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Changes in the expression pattern of key regulators are important in plants as well. An excellent example is genetic regulation of flower development which is quite well understood in Arabidopsis and snapdragon. The ABC model posited that floral organ identity is controlled by three gene functions, A, B and C that act in combination; A-function alone specifies sepal identity, A- and B-functions together control petal identity; B- and C-functions together control stamen identity; C-function alone specifies carpel identity (Coen and Meyerowitz, 1991; Bowman et al., 1991). Few mutations in one of the ABC genes can cause homeotic conversions of floral organs. Homeotic conversions of stamens into petals or vice versa are quite common in some lineages (Ronse et al., 2003). Two classes of transcription factors are regulating the anthocyanin production in various species. One class, the R family, includes maize genes R and B, snapdragon Delila, and petunia An4 genes. The second class C, includes maize C1 and P1 genes, snapdragon Myb305, and petunia An2 genes (Peter et al., 1998).

There are also several cases in the evolution of physiological traits in which specific adaptations are correlated with changes in the pattern of gene expression. Flowers of Clarkia breweri which emit a strong sweet scent has evolved from an extant nonscented species, C. concinna. The scent is controlled by the production of S-linalool, an acyclic monoterpene. Lis, the gene encoding S-linalool synthase, is highly expressed in C. breweri, as compare to in the non scented C. concinna. The differential expression of Liz regulates the scent emission in these species (Dudareva et al., 1996). Expression patterns of a suite of enzymes, normally used for housekeeping functions, are altered in C4 species which is accompanied by alterations in internal histology and chloroplast structure of the leaf. Expression patterns common to all C4 lineages are central to the evolution and development of the pathway and patterns that vary are lineage specific (Sinha and Kellogg, 1996).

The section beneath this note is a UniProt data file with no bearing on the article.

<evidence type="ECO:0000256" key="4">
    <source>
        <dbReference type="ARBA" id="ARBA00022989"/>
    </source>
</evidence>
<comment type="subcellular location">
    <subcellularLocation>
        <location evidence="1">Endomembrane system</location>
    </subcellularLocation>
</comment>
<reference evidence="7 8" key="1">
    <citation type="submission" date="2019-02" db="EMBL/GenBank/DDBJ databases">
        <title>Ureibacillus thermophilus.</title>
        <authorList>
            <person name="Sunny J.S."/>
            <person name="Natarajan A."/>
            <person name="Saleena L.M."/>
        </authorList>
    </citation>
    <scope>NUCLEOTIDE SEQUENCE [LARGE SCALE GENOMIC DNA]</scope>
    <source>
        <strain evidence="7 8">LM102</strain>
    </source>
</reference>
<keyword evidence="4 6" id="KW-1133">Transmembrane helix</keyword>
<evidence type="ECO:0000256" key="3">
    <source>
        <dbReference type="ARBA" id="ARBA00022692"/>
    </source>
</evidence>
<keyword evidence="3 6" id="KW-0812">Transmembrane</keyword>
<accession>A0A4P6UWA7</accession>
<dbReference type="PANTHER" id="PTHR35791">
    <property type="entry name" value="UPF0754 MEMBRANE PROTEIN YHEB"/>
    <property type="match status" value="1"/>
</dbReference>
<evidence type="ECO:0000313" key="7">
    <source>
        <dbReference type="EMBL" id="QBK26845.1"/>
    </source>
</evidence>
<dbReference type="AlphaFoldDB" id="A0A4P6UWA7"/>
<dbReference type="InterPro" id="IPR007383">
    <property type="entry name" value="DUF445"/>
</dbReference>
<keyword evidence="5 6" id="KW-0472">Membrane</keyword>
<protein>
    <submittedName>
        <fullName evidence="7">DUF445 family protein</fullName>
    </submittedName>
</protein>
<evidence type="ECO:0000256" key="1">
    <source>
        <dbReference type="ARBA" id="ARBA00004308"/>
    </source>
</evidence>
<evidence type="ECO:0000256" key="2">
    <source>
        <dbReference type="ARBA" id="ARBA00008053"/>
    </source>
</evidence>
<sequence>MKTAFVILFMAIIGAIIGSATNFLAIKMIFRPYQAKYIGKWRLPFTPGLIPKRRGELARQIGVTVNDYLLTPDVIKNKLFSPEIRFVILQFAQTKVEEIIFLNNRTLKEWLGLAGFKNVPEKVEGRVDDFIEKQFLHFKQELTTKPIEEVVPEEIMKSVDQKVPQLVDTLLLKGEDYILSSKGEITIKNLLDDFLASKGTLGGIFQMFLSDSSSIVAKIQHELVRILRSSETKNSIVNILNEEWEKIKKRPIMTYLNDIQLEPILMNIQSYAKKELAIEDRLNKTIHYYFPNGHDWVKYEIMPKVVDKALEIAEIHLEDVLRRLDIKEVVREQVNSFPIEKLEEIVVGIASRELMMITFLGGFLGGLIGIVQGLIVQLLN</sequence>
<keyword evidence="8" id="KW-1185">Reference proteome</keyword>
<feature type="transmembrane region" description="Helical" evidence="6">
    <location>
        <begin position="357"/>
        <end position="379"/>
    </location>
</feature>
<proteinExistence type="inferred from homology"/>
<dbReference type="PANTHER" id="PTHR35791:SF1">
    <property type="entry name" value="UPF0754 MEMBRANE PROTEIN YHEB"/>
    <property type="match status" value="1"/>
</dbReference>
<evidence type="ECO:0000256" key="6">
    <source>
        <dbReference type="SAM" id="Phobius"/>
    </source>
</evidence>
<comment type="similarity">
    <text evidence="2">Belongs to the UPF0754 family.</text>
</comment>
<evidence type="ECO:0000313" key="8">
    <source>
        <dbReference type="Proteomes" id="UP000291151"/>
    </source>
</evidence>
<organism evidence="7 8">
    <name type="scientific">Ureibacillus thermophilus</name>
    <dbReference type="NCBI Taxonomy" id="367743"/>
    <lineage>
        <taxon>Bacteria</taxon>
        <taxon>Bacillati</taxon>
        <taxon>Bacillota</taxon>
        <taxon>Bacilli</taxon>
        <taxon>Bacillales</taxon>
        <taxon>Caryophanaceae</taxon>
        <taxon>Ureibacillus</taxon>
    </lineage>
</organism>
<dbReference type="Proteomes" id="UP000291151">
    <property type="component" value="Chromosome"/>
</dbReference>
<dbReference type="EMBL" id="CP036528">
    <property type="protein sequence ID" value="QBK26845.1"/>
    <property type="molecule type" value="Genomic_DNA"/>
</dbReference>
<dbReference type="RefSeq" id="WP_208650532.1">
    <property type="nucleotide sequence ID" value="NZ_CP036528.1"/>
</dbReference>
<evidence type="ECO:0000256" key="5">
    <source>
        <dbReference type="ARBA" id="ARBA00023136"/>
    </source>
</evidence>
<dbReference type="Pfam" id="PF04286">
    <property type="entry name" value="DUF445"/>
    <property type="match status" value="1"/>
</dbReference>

Changes in the expression pattern of ARP and KNOX genes are reported to be associated with leaf form in a range of species-examples followed. Mutations at the phantastica (phan) locus of Antirrhinum majus has described that subtle changes in the level or pattern of phan activity can give rise to a variety of organ morphologies including needle like leaves, cup shaped leaved and peltate leaves (Waites and Hudson, 1995). Expression domain of ARP in a range of species with compound leaves correlates with the type of compound leaf i-e pinnate, palmate or peltate palmate (Kim et al., 2003a; Kim et al., 2003b). This suggests that the convergent evolution of ARP expression may be responsible for leaf shape variation in species.